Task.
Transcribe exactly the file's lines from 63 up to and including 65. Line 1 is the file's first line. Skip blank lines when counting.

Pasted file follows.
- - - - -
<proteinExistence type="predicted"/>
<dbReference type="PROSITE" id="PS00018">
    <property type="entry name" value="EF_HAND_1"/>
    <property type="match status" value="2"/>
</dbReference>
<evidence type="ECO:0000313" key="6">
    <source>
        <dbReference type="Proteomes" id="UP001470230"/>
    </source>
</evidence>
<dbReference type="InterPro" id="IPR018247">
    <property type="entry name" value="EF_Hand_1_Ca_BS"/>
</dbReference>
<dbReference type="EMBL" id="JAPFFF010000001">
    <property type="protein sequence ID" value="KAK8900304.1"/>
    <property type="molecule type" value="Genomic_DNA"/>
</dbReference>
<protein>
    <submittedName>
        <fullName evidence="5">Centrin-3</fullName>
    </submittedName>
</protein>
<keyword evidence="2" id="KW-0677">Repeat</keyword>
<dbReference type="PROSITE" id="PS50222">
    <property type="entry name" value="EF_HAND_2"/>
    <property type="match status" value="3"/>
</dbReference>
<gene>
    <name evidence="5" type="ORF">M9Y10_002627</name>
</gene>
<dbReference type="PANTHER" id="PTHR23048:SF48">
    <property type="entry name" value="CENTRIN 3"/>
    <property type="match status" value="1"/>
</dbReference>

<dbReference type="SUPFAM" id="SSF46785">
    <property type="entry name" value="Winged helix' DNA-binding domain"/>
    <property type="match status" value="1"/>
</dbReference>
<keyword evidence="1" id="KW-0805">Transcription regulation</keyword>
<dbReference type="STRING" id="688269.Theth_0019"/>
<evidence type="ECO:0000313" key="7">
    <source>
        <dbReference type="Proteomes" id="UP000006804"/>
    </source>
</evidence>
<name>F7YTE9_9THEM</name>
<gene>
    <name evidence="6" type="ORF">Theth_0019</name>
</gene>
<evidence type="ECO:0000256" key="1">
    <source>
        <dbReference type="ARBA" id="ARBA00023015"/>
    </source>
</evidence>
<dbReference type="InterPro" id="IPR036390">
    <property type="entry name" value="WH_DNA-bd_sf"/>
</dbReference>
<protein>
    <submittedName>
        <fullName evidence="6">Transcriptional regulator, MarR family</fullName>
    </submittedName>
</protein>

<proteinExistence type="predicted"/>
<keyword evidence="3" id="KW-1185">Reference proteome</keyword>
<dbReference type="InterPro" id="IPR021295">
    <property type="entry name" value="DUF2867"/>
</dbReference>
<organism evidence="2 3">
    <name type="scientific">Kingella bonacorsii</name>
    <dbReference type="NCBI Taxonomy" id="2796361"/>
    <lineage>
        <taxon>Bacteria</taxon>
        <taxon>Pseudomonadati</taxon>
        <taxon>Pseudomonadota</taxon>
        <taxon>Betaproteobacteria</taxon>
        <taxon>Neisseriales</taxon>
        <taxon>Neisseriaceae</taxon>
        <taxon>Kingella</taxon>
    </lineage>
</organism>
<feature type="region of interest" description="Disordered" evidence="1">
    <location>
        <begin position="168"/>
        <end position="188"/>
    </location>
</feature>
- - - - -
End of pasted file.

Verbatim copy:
<proteinExistence type="predicted"/>
<keyword evidence="3" id="KW-1185">Reference proteome</keyword>
<dbReference type="InterPro" id="IPR021295">